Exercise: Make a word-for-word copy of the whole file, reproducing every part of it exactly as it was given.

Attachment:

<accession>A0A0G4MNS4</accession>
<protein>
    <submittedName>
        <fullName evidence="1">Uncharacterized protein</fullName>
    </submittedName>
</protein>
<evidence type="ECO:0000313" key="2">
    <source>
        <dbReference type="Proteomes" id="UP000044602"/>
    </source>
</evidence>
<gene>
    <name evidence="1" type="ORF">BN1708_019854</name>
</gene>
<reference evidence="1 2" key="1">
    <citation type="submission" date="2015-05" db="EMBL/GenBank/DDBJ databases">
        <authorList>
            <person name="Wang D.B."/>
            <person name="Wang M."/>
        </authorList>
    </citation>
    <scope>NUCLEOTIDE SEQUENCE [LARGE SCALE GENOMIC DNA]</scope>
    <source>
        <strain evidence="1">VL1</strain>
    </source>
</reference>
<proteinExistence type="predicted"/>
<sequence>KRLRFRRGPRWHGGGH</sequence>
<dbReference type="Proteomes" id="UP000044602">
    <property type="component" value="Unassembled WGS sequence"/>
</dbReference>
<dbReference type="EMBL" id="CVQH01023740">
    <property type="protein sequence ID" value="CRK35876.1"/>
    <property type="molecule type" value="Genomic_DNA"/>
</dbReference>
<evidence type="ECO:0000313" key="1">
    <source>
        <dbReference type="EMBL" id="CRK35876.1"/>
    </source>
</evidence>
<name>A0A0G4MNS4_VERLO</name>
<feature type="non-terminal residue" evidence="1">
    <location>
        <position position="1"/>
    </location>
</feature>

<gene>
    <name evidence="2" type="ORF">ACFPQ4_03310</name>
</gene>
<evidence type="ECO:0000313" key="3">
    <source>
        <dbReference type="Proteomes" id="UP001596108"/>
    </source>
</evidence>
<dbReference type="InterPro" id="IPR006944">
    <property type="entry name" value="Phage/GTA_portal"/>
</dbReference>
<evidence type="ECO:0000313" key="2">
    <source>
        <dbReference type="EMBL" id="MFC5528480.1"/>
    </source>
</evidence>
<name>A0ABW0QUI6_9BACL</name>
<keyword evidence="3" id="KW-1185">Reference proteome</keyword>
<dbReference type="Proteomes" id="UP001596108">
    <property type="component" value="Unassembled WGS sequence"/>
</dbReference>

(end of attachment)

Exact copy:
<accession>A0A0G4MNS4</accession>
<protein>
    <submittedName>
        <fullName evidence="1">Uncharacterized protein</fullName>
    </submittedName>
</protein>
<evidence type="ECO:0000313" key="2">
    <source>
        <dbReference type="Proteomes" id="UP000044602"/>
    </source>
</evidence>
<gene>
    <name evidence="1" type="ORF">BN1708_019854</name>
</gene>
<reference evidence="1 2" key="1">
    <citation type="submission" date="2015-05" db="EMBL/GenBank/DDBJ databases">
        <authorList>
            <person name="Wang D.B."/>
            <person name="Wang M."/>
        </authorList>
    </citation>
    <scope>NUCLEOTIDE SEQUENCE [LARGE SCALE GENOMIC DNA]</scope>
    <source>
        <strain evidence="1">VL1</strain>
    </source>
</reference>
<proteinExistence type="predicted"/>
<sequence>KRLRFRRGPRWHGGGH</sequence>
<dbReference type="Proteomes" id="UP000044602">
    <property type="component" value="Unassembled WGS sequence"/>
</dbReference>
<dbReference type="EMBL" id="CVQH01023740">
    <property type="protein sequence ID" value="CRK35876.1"/>
    <property type="molecule type" value="Genomic_DNA"/>
</dbReference>
<evidence type="ECO:0000313" key="1">
    <source>
        <dbReference type="EMBL" id="CRK35876.1"/>
    </source>
</evidence>
<name>A0A0G4MNS4_VERLO</name>
<feature type="non-terminal residue" evidence="1">
    <location>
        <position position="1"/>
    </location>
</feature>

<gene>
    <name evidence="2" type="ORF">ACFPQ4_03310</name>
</gene>
<evidence type="ECO:0000313" key="3">
    <source>
        <dbReference type="Proteomes" id="UP001596108"/>
    </source>
</evidence>
<dbReference type="InterPro" id="IPR006944">
    <property type="entry name" value="Phage/GTA_portal"/>
</dbReference>
<evidence type="ECO:0000313" key="2">
    <source>
        <dbReference type="EMBL" id="MFC5528480.1"/>
    </source>
</evidence>
<name>A0ABW0QUI6_9BACL</name>
<keyword evidence="3" id="KW-1185">Reference proteome</keyword>
<dbReference type="Proteomes" id="UP001596108">
    <property type="component" value="Unassembled WGS sequence"/>
</dbReference>